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How Great Entrepreneurs Mint Emotional Currency

How Great Entrepreneurs Mint Emotional Currency

Nov 5, 2013

Start-up CEOs can’t build a company all by themselves. For that they need the help of cofounders and other team members, customers willing to try the start-up’s product, and eventually investors.

But start-ups usually have little money to pay top talent. Yet some succeed in attracting the best people in their industry. The way they do it is to mint what I call emotional currency. Talented people getting paid big salaries at big companies often feel that their work has little meaning.

But start-ups that set the right goals can attract create a work environment that is much more meaningful and exciting – and that emotional currency makes it possible to recruit and motivate top talent.

Minting such emotional currency requires an entrepreneur to set three such goals:

  • The mission that describes why the founder is passionate about the company
    and how it will change the world;
  • The long-term goal that will explain to investors how they will earn a return; and
  • Short-term goals – a series of real options, or frugal experiments, that direct the start-up to make the most of its scarce resources as it pursues key business milestones.

Consider Delphix, a Menlo Park, Calif. startup that helps companies roll out App projects 20% to 80% faster and is growing at 225% a year.

Silicon Valley has between 250,000 and 500,000 engineers which are ”feeder schools” for start-ups, according to Delphix CEO Jed Yueh.

Yueh believes that Silicon Valley is the best place in the world for what he calls “outliers” – the top 0.1% of start-ups — but it leads the other 99.9% of them to struggle for resources. Delphix is succeeding because it was able to recruit what Yueh calls “king pin engineers” who have experience leading the design of products that went on to create big revenue streams.

Yueh believes that the key to recruiting this top talent is to create a mission that will attract them to working on the hardest engineering problems. More specifically, he believes that a start-up will be able to recruit this top talent if it satisfies three criteria:

  • It is going after a significant market opportunity that will enable the company to reach $1 billion in sales;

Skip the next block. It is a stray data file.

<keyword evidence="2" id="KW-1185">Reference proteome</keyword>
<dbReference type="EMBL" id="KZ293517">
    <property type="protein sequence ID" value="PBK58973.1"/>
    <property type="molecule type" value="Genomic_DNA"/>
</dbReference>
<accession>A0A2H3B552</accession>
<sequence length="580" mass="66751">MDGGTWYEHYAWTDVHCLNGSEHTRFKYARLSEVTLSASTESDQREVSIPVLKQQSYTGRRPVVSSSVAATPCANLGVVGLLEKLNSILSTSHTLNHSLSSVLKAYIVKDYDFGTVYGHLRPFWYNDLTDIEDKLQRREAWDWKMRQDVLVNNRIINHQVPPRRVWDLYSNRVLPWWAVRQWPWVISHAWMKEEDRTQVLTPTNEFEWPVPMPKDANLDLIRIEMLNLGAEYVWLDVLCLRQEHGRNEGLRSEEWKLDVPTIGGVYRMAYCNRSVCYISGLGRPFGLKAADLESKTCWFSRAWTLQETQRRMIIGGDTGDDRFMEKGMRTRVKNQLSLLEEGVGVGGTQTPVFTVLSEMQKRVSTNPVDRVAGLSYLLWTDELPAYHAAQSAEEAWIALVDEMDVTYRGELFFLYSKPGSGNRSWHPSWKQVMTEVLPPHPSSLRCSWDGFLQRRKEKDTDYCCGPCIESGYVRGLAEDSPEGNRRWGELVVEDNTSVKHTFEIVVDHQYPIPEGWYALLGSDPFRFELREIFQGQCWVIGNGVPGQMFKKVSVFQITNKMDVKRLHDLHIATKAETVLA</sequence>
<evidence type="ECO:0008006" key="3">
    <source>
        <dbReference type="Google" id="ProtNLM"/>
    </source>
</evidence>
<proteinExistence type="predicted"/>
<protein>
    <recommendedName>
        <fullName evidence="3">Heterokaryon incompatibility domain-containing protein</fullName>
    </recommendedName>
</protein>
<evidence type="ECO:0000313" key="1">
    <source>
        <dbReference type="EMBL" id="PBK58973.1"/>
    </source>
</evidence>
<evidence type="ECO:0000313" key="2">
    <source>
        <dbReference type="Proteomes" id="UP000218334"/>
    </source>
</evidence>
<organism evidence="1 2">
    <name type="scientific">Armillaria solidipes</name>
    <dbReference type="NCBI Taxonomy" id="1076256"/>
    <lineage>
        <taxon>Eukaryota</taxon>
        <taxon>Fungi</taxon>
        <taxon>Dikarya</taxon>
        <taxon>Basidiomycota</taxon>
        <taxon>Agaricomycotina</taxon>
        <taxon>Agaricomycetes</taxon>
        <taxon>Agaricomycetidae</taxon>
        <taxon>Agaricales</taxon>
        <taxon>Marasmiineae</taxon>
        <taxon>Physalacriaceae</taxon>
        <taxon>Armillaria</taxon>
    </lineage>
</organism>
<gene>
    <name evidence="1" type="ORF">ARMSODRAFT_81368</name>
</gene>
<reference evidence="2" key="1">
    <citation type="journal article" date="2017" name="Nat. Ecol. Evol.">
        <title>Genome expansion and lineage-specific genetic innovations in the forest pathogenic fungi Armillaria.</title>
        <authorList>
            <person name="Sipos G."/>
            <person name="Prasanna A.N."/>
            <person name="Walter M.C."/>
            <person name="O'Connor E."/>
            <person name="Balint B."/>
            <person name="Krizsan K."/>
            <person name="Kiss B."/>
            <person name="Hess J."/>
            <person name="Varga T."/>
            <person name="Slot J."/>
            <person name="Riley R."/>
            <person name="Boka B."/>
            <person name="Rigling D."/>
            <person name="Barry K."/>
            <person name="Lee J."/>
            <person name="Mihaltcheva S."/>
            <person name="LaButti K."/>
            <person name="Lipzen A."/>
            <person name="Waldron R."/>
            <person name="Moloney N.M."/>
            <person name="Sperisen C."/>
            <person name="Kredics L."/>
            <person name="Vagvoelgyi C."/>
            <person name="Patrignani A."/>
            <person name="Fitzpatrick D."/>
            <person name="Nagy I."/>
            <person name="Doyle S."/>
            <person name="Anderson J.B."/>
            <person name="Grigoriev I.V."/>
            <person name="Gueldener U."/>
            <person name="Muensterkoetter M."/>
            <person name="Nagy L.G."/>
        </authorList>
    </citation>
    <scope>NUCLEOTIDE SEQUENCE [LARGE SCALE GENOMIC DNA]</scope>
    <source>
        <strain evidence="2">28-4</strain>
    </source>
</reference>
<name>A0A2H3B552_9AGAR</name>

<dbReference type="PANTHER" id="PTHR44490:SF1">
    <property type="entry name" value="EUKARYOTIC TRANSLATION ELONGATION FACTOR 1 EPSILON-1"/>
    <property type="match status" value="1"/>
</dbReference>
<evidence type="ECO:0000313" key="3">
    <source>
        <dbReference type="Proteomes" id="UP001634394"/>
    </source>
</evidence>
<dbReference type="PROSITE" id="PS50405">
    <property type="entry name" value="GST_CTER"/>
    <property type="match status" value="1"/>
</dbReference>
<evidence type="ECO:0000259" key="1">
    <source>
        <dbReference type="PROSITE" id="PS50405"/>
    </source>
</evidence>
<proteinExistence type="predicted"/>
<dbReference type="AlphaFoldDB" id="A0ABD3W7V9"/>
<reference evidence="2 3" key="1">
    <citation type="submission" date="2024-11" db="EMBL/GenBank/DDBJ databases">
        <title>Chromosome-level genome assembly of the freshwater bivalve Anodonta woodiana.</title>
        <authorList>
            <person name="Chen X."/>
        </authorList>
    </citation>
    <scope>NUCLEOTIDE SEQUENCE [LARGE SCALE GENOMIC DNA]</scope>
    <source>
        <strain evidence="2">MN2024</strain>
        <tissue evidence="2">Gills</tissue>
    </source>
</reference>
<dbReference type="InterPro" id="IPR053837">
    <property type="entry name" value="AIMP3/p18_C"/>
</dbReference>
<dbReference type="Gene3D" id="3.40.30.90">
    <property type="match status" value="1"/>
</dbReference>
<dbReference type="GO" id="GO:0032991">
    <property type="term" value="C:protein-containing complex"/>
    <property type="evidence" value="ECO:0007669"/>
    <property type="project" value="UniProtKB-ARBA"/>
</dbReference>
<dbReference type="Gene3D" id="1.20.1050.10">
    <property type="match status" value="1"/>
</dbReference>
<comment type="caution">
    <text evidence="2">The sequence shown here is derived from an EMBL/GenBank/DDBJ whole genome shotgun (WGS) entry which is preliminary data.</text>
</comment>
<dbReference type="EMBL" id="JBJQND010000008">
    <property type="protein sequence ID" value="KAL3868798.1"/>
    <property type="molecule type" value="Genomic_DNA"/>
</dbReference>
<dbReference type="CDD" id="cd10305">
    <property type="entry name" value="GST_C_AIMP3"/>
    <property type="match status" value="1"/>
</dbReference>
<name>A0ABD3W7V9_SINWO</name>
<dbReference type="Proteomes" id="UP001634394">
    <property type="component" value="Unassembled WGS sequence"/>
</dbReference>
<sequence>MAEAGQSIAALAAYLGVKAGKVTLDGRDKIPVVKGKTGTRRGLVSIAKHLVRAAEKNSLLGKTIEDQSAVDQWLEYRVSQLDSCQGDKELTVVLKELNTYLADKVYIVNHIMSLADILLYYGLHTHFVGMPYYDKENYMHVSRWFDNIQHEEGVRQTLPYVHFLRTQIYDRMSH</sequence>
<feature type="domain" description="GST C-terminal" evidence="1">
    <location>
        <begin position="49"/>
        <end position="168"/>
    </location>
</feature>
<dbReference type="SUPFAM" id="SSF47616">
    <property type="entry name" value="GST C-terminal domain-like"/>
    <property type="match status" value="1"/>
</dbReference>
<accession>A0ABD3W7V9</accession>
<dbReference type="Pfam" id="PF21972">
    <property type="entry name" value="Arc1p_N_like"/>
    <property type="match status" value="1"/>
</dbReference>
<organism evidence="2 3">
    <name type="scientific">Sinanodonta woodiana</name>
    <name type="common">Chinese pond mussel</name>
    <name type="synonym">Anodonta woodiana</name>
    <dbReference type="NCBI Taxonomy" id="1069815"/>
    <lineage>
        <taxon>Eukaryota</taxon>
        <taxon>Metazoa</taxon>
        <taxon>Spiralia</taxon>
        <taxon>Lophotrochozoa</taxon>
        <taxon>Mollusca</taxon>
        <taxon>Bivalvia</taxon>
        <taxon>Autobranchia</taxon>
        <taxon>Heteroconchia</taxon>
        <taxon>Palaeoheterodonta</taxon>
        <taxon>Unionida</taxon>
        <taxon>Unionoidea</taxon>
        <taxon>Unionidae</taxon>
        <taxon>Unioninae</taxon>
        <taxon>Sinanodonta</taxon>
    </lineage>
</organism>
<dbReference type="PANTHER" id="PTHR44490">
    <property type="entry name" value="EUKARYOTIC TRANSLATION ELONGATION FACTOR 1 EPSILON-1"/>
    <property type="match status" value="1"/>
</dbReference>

• Its product delivers a huge benefit to customers — what I call in Hungry Start-up Strategy a quantum value leap — that can be measured in 100% to 1,000% benefit improvements to customers; and
  • Building its product is a complex and difficult engineering challenge.

A compelling mission is even more important for social enterprises. An example is Embrace, a startup founded by Stanford MBA, Jane Chen, that’s dedicated to stopping the death of 20 million low birth weight and premature babies born each year.

This mission and her passionate leadership have helped Embrace recruit “a PhD in Electrical Engineering who is an expert on fiber optics, an aerospace engineer, and a computer scientist with a string of entrepreneurial successes in his wake,” according to Chen.

While you will need to craft all three of the goals I mentioned above at some point in your start-up’s evolution, the one you need to get right first is your mission – which will only be effective for recruiting if it grabs talented people emotionally and intellectually.

As you consider how to craft a powerful mission for your start-up, consider the answers to these two questions:

  • What talented people does your start-up need to reach the next level of growth?
  • How can you explain your start-up’s mission in a way that will attract and motivate that talent?

Answering these questions effectively mint the emotional currency you’ll need to attract top talent and spur your start-up’s expansion.

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Strategy consultant, start-up investor, teacher, corporate speaker, pundit and author Peter Cohan has invested in six start-ups, three of which were sold for a total of $2 billion. Before founding Peter S. Cohan & Associates in 1994, he worked with HBS strategy guru Michael Porter and at Index Systems, a consulting firm founded by four former Sloan School professors. Cohan has run over 150 consulting assignments for corporations and governments and engaged corporate audiences from Barcelona to Beijing. He teaches business strategy and entrepreneurship at Babson College. His eleventh book is Hungry Start-up Strategy: Creating New Ventures With Limited Resources and Unlimited Vision.

One comment

  1. Interesting contrast to this article: The WSJ is asking if Silicon Valley has an arrogance problem: